Egyptian Member of Parliament Mostafa Bakri has called on parliament and the government to recognize the Armenian Genocide.
Bakry and 336 MPs have urged the parliament to approve a draft resolution in favour of officially recognizing the death of 1.5 million Armenians at the hands of the Ottoman state in 1915 as a “genocide”.
Bakry also asked for calling on the United Nations and other international bodies to take necessary legal action to ensure the international community’s recognition of this crime and its ensuing effects, reported Al-Youm Al-Sabie.
”Parliament must hold a special session on this subject because it was a crime of mass extermination that should be condemned by all world parliaments,” said Bakri.
Bakri said that his proposal “comes after the German parliament voted last month in favor of recognizing the 1915 massacre as a genocide, and many other countries are expected to follow suit.”
Turkey does not officially recognize that the Armenian genocide took place. Following Germany’s recent recognition of the genocide, Turkish President Recep Tayyip Erdogan recalled Turkey’s ambassador to Germany for “consultation,” with the Turkish government saying that the move by Berlin was “null and void.”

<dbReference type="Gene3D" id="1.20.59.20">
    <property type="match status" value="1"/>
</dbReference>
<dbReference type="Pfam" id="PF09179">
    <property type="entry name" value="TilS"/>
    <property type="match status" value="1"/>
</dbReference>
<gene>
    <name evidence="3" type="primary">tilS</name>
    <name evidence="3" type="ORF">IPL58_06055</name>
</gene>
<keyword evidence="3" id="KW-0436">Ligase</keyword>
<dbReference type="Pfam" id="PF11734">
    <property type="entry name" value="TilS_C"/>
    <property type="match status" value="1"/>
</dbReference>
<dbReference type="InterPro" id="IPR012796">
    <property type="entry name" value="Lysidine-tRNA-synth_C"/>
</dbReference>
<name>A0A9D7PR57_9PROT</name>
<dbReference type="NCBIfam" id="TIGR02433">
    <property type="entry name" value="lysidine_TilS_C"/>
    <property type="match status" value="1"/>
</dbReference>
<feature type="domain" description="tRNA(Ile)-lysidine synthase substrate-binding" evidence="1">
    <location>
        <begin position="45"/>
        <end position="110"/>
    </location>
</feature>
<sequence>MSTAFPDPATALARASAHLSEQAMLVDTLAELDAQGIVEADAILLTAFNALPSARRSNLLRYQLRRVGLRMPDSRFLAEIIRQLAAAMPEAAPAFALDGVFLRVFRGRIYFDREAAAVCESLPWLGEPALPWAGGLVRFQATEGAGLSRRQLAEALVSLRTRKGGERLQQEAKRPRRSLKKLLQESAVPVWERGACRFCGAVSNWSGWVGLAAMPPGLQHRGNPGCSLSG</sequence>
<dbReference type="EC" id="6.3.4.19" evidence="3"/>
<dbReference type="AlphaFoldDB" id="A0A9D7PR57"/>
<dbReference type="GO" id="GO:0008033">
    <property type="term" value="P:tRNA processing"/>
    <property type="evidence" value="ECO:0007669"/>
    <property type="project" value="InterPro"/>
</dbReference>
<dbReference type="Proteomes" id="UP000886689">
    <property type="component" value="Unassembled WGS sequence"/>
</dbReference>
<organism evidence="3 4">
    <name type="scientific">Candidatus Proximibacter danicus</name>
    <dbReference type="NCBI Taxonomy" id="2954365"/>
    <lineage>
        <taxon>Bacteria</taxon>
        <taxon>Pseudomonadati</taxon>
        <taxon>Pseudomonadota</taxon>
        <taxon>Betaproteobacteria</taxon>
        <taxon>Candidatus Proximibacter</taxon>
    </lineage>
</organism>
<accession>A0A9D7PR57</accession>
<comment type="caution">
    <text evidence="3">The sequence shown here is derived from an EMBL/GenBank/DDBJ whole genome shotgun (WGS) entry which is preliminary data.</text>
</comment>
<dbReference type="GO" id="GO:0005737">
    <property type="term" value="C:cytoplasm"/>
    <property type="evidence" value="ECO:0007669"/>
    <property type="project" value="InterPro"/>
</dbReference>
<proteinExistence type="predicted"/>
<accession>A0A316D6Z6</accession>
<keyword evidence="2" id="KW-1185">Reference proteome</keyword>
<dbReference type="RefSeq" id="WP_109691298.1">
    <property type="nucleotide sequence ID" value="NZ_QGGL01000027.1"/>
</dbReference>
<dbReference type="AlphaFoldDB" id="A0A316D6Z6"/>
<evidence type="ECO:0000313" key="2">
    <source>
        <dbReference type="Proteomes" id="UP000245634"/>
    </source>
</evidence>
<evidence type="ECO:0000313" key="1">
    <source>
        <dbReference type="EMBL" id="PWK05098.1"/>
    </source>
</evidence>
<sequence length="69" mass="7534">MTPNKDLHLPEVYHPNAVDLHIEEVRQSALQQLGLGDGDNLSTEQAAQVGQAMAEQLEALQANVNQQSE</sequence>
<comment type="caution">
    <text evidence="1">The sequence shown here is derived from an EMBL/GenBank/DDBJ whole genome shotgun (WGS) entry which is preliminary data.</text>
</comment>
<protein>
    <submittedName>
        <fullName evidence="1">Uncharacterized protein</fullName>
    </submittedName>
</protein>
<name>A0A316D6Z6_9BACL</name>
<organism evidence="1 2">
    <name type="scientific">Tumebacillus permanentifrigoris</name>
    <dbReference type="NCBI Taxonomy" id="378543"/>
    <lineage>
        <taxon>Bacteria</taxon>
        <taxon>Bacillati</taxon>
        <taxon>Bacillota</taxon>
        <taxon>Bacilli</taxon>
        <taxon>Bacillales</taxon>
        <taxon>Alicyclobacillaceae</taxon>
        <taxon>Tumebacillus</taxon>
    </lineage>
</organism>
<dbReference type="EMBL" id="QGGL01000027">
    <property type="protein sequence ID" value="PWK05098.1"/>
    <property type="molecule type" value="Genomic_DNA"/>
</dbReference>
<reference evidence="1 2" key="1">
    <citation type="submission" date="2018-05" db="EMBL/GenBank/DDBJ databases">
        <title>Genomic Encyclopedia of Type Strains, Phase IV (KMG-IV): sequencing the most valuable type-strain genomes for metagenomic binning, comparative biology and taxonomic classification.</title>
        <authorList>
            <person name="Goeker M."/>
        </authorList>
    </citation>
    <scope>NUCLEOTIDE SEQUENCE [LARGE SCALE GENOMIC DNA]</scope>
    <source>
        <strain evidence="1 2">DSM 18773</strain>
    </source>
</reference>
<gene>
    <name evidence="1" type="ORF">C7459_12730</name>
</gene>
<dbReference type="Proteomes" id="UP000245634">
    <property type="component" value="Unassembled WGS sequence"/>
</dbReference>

Bakri’s proposal comes after another Egyptian MP, Emad Mahrous, demanded on Sunday that the government grant political asylum to Turkish preacher Fethullah Gulen, who is in a self-imposed exile in the United States. Gulen is accused by the Turkish government of being behind the failed coup attempt in Turkey on July 15.
Talaat Khalil, an MP who supported Bakri’s draft resolution, told reporters that genocide should be condemned by all world governments and parliaments.
Khalil added that Egypt had close relations with both the Armenian people and the Turkish people.
”Egypt has always been a shelter for the Armenians since the 1915 massacre,” said Khalil, arguing that “out of its political responsibility, Egypt’s parliament must move to recognize the ‘genocide’ against Armenians.”
Khalil concluded by saying that “this should not be taken as a hostile move by the Egyptian parliament against Turkey, but should be seen as a move that comes out of purely humanist considerations.”
Relations between Turkey and Egypt have been strained since the 2013 military coup, led by Abdel-Fattah Al-Sisi, that overthrew Egypt’s first democratically elected president Mohamed Morsi, a close ally of Erdogan’s AKP government. Erdogan has repeatedly slammed Al-Sisi’s military coup.